Tuesday, May 19, 2009

Why is it so Difficult to get a Home Loan?

It seems like every day someone is asking about why it is so hard to get a real estate loan. Just two years ago anyone, and I mean anyone, could get a loan to buy a house or condo. Well, the times have changed and rules from the lenders have changed right along with the times. For now we will not explore the cause of this change, only the new requirements. Keep in mind though that these will change over time as well, hopefully to a more moderated middle ground but only time will tell.

For those looking to get qualified in this tough market, please note the criteria below:

Fico Scores. These must be better than average (600+), and when the credit report is run there must be no Bankruptcy (BK), and likely no "collections" of accounts will be allowed.

Down Payments. Buyers must have some money to put down, no longer will the lenders approve 100% financing, most likely the lenders will require 10-20% down (except FHA which allows only 3% (3.5% in 2009)).
Ample Income. All income will need to be verified with pay stubs two year period and IRS and State tax filings for 2-3 years. Then they will calculate your debt-to-income ratios (looking to see that you can really make the payments). Each lender has different ratios they will pass or disqualify with. As a general rule, these days they are wanting to see much smaller debt-to-income ratios. In other words, the banks want to see borrowers with more income and less outstanding debt obligations.
Stated Income. This (with no verification) is no longer available, meaning quite a hardship on the self-employed, but lenders are very risk averse now. The only exception is if buyers have a very hefty down payment like over 30%.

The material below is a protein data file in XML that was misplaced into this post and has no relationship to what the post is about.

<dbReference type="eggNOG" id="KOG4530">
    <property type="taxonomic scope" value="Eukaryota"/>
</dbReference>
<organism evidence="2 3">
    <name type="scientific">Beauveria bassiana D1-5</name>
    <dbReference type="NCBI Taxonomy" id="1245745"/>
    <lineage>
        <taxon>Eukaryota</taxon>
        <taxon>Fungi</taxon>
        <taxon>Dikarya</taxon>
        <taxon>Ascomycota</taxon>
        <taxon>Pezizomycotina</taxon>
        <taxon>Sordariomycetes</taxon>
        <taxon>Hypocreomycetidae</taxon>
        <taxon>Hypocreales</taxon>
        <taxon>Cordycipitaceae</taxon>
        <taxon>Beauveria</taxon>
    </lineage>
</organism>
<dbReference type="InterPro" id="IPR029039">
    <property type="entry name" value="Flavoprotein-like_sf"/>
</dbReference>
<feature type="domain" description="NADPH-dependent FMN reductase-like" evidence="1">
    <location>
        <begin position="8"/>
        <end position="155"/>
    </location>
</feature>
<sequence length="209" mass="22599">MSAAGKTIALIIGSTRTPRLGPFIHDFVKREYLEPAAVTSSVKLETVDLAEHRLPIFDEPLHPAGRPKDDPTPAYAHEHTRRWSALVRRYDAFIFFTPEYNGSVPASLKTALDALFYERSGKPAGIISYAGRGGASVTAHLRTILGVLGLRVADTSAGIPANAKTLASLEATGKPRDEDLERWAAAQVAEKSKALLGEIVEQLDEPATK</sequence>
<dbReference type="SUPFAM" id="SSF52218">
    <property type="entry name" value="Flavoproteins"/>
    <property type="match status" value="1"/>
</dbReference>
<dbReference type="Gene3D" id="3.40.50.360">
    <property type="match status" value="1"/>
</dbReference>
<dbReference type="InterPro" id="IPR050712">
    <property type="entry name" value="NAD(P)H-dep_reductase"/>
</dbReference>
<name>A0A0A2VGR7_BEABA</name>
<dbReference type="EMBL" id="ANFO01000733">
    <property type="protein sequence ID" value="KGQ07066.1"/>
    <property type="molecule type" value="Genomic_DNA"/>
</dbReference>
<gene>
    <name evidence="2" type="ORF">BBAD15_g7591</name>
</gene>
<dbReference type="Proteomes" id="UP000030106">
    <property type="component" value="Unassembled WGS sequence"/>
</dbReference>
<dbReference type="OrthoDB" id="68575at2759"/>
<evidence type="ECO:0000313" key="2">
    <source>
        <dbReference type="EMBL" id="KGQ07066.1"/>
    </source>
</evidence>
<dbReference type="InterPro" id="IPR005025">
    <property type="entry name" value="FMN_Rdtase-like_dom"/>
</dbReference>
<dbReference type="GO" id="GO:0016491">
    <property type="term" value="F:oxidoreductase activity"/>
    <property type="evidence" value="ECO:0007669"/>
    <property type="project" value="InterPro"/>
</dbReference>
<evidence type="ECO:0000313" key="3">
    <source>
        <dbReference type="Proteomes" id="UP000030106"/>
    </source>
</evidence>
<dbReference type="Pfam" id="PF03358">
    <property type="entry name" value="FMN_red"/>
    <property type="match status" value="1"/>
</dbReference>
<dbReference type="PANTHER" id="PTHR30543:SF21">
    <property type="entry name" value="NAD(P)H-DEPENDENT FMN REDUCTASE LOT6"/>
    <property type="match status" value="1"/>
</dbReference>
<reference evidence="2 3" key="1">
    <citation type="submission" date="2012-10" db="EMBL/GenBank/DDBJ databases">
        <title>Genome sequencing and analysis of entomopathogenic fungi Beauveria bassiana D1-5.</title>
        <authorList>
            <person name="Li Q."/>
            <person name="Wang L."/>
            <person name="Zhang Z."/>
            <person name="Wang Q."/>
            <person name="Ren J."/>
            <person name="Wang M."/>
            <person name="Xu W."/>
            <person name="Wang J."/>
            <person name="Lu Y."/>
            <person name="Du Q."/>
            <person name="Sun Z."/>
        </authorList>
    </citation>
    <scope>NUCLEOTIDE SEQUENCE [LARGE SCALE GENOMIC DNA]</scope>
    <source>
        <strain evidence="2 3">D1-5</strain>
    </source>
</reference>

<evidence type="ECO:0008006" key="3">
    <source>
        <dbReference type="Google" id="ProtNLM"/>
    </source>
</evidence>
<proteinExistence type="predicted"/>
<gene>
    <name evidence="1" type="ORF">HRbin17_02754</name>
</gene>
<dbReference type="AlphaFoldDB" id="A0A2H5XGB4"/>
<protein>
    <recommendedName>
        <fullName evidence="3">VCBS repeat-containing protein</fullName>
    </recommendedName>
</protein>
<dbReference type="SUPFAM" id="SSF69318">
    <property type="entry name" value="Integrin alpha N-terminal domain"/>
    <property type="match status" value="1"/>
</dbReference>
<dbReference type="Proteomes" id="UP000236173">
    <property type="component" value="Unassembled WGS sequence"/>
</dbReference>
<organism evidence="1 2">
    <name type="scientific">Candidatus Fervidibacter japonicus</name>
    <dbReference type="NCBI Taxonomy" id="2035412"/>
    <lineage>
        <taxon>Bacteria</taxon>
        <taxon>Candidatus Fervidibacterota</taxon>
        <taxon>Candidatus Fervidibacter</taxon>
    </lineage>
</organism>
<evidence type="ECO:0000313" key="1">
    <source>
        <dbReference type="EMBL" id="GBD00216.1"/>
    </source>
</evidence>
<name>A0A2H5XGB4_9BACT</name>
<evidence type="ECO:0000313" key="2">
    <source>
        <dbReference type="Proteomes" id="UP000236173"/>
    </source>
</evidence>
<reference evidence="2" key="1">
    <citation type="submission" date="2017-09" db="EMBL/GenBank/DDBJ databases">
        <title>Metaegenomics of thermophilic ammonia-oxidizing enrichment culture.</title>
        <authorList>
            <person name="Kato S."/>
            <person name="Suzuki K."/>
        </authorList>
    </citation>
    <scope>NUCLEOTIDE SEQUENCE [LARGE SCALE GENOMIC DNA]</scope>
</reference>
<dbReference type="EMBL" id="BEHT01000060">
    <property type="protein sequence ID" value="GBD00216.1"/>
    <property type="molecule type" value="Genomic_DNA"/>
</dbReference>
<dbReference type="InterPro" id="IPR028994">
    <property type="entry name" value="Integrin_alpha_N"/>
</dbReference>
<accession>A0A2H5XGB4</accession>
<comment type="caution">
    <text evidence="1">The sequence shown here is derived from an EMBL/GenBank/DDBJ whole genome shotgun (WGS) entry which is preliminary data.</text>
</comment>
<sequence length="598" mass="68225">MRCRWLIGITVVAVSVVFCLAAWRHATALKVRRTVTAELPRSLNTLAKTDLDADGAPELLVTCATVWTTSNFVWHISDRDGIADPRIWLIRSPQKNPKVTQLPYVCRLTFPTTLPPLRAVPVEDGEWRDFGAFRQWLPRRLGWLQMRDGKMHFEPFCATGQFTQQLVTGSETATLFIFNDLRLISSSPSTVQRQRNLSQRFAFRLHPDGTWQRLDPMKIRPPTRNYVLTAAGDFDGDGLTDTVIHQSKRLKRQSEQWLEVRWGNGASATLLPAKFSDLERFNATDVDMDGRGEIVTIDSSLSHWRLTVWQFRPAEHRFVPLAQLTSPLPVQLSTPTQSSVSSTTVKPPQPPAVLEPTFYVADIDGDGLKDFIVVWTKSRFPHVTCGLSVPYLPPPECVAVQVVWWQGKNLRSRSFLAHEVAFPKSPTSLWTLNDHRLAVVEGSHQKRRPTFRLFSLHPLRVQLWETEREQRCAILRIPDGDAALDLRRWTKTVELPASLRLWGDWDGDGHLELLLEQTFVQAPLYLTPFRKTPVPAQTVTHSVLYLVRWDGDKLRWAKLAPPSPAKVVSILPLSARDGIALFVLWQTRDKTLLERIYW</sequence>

Proof of Funds. A few months worth of recent bank account statements will be required to show that money is really available for closing costs and down payments.

Reserve Funds. Many lenders require that the borrower have reserve cash on hand to cover two to six months worth of payments.

Non-Occupants. If the property is not going to be the home of the borrower (like a rental) then most lenders will increase the interest rate on the loan.

Limited Holdings. Restrictions are also placed on many borrower that this property will not increase their rental holdings to more than 4 units. Lenders are very suspect of investors that might be over leveraging themselves.
Obviously, only very qualified people can meet the above criteria, and that is just what the lenders want in a time of uncertainty and massive losses. For the time being they can’t justify making any more high-risk loans. Hopefully, knowing what is needed in advance to get approved, buyers will understand that it is critical to prepare early and get their ducks in a row before starting the home buying process. For those lucky enough to be qualified in today’s market, a wide range of opportunity awaits them.
Source: Realty Times, Written by Bob Foust

Bill Whitescarver
Broker Associate
Chinowth & Cohen Realtors
Cell: 918-691-7653

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